Following the promulgation of Law n°2018-670 on the Protection of Trade Secrets on 30 July 2008 transposing the provisions of Directive (EU) 2016/493 of the European Parliament and of the Council of 8 June 2016 on the protection of undisclosed know-how and business information (trade secrets) against their unlawful acquisition, use and disclosure, Decree n°2018-1126 dated 11 December 2018 was published on 13 December 2018 and entered into force on 14 December 2018 with regard to most of its provisions.

The Decree introduces a new section within the French Commercial Code - as well as other provisions of the French Intellectual Property Code - devoted to the protection of trade secrets.

In particular, the following procedural issues are addressed: provisional and protective measures granted ex parte on in summary proceedings, a provisional escrow mechanism, and the filing or production of documents. The Decree also unifies sectoral provisions related to the protection of trade secrets within several codes.

Rules on granting provisional and protective measures granted ex parte or in summary proceedings in order to prevent or put an end to an infringement of trade secrets

According to the definition set forth in Article L. 151-1 of the Commercial Code, the information to be protected is information which is "not generally known or easily accessible to those familiar with this type of information because of their sector of activity"; "of commercial value, actual or potential, because of its secret nature"; and subject to "reasonable protection measures by its legitimate holder, given the circumstances, to maintain its secret nature". This rather general definition provides a relatively broad protection of information since it covers know-how, commercial strategies, and economic, technological, and scientific information against misappropriation due to theft, unauthorized copying, or economic espionage.

Considering the potentially serious economic and financial consequences that the disclosure of trade secrets could generate, provisional and protective measures may be ordered ex parte or in summary proceedings.

Articles R. 152-1 et seq. of the French Commercial Code therefore provide for provisional and protective measures, before any proceedings, to put an end to the obtaining, use or unlawful disclosure of trade secrets. Thus, when a court is seized in order to prevent an imminent infringement or to put an end to an unlawful infringement of a trade secret, it may prescribe, ex parte or in summary proceedings, any proportionate interim and protective measures, including penalties.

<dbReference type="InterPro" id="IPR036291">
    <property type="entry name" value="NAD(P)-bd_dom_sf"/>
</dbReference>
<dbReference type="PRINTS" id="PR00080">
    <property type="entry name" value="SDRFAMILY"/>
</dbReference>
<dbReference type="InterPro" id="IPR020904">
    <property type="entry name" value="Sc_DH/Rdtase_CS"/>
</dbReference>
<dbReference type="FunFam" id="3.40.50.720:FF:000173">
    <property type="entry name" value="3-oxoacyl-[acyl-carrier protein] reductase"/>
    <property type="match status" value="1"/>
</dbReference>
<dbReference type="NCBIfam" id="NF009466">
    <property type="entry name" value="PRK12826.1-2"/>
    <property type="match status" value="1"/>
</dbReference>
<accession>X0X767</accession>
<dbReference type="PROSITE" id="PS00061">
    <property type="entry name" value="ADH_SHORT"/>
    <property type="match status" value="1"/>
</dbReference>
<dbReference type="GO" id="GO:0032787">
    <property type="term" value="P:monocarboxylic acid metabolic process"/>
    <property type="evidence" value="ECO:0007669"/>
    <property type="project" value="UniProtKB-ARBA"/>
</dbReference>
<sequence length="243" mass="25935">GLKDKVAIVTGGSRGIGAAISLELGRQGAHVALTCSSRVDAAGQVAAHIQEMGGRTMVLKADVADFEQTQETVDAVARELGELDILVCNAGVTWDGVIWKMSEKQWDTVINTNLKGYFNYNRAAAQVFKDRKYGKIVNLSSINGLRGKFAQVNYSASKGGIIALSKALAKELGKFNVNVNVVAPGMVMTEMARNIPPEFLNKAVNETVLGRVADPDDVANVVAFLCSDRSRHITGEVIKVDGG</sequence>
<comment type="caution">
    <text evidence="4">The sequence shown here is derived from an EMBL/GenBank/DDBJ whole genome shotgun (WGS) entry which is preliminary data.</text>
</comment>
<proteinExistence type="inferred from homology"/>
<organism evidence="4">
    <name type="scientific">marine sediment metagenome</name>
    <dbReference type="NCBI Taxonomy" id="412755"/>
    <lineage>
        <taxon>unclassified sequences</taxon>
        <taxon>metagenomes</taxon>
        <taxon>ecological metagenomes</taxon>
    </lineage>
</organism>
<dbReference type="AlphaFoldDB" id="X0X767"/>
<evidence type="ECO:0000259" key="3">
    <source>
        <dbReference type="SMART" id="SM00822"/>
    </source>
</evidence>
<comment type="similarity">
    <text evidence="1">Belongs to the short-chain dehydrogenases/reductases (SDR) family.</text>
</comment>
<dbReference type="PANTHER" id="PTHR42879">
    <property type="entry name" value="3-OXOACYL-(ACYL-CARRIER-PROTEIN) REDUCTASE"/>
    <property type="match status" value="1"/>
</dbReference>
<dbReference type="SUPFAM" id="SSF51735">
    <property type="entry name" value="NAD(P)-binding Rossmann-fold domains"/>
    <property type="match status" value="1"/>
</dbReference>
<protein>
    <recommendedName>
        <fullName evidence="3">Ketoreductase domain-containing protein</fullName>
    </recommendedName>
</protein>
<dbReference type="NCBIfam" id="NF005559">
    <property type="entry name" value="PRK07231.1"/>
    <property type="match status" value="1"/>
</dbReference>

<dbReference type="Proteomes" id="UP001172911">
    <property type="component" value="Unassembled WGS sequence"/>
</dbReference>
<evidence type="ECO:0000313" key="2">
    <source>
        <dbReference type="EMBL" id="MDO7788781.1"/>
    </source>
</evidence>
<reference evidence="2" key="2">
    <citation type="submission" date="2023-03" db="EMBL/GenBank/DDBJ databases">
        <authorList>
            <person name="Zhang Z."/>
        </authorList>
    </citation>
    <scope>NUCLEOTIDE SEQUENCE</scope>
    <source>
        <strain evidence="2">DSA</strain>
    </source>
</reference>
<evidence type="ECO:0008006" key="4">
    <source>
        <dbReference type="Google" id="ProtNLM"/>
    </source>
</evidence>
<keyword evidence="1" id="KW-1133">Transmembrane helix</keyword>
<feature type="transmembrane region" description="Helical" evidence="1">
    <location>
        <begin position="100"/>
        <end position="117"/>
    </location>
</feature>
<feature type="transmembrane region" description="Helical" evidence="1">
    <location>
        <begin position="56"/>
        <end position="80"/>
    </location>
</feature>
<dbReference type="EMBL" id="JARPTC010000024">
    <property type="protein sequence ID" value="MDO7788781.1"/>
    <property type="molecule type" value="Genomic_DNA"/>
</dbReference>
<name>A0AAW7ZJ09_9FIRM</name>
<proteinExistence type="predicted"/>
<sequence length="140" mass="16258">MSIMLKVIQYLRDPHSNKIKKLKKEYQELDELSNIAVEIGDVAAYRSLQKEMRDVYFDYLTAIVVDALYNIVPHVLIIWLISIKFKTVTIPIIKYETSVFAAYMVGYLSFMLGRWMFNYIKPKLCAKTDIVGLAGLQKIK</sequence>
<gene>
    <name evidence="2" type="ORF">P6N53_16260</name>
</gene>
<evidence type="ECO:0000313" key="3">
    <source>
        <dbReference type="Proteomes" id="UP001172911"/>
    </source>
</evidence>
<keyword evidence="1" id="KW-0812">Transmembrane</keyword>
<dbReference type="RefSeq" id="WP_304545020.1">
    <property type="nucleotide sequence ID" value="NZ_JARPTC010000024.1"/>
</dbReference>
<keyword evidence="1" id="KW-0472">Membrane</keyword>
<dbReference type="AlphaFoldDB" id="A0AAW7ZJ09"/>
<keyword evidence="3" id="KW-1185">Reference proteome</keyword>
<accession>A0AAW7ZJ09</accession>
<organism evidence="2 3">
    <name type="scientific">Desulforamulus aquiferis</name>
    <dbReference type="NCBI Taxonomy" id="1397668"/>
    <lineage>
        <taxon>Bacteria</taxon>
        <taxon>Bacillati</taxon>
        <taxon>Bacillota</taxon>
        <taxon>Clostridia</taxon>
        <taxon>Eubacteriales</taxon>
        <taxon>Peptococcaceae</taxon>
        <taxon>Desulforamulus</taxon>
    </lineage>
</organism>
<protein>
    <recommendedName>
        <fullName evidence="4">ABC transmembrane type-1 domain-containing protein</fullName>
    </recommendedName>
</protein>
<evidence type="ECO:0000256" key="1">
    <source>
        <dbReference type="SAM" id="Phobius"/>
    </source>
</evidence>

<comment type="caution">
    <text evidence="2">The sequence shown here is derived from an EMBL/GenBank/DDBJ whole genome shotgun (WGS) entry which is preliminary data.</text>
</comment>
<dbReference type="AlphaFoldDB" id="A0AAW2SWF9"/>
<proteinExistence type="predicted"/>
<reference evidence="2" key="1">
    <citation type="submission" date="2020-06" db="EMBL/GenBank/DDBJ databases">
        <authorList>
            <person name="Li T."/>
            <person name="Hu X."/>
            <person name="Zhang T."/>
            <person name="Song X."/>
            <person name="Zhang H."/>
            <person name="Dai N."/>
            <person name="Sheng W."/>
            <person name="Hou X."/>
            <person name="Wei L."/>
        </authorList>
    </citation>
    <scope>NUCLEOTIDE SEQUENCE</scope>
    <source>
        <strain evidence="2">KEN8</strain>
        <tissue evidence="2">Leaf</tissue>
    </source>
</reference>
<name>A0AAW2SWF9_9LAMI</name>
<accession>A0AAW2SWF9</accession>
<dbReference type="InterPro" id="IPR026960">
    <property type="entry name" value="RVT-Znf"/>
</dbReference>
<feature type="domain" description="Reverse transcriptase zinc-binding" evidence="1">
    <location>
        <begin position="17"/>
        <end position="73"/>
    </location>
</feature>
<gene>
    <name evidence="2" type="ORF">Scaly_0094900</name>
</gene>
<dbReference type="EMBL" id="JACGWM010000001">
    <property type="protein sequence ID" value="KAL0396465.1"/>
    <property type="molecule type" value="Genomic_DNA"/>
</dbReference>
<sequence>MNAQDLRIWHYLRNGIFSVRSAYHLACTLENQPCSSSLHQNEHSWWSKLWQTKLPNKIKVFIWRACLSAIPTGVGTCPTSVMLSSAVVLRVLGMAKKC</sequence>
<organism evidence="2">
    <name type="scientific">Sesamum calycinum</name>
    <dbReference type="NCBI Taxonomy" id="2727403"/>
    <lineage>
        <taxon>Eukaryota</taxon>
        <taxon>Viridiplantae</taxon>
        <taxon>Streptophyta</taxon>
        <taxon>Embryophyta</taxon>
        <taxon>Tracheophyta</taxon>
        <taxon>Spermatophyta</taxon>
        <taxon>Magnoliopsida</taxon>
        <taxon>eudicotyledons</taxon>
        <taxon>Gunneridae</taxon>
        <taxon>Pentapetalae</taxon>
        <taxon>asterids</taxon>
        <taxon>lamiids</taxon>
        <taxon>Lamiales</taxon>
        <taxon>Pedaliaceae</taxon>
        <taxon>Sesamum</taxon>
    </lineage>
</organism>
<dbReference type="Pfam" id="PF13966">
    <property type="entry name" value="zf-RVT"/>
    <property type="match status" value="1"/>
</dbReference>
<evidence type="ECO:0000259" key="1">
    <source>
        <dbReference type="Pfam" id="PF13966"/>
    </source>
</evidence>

These measures, may include, in particular: (i) the prohibition of any use or disclosure of trade secrets, (ii) the prohibition of any manufacturing, offering for sale, putting on the market or use of products that are suspected of resulting from a significant infringement of trade secrets, (iii) the ordering of the seizure or third party escrow placement of such products, including imported products, in order to prevent their entry or circulation on the market.

Article R. 151-1 II and III introduce a guarantee mechanism under which the judge may order the provision of financial guarantees to the defendant, as a condition for allowing it to continue the alleged infringement (and to ensure the potential subsequent compensation of the secret holder). The judge may also order the provision of financial guarantees to a claimant who was granted provisional or protective measures, if the alleged infringement of the secret is subsequently found to be baseless, in order to compensate the defendant or any third party affected by such measures. This guarantee mechanism will probably enable the judge to ensure a proportional balance between the manifest nature of the infringement of the claimant's trade secrets on the one hand, and the harmful nature of the provisional and protective measures for the defendant, on the other hand. These guarantees will be provided under the conditions set forth by Articles 517 et seq. of the French Civil Procedure Code on provisional enforcement.

Article R. 152-1 V provides that such provisional and protective measures will not apply if the claimant fails to bring the matter before the court within 20 working days, or 31 calendar days if the latter period is longer, from the date of the order.

Provisional escrow mechanism related to documents obtained following in futurum investigations or infringement seizures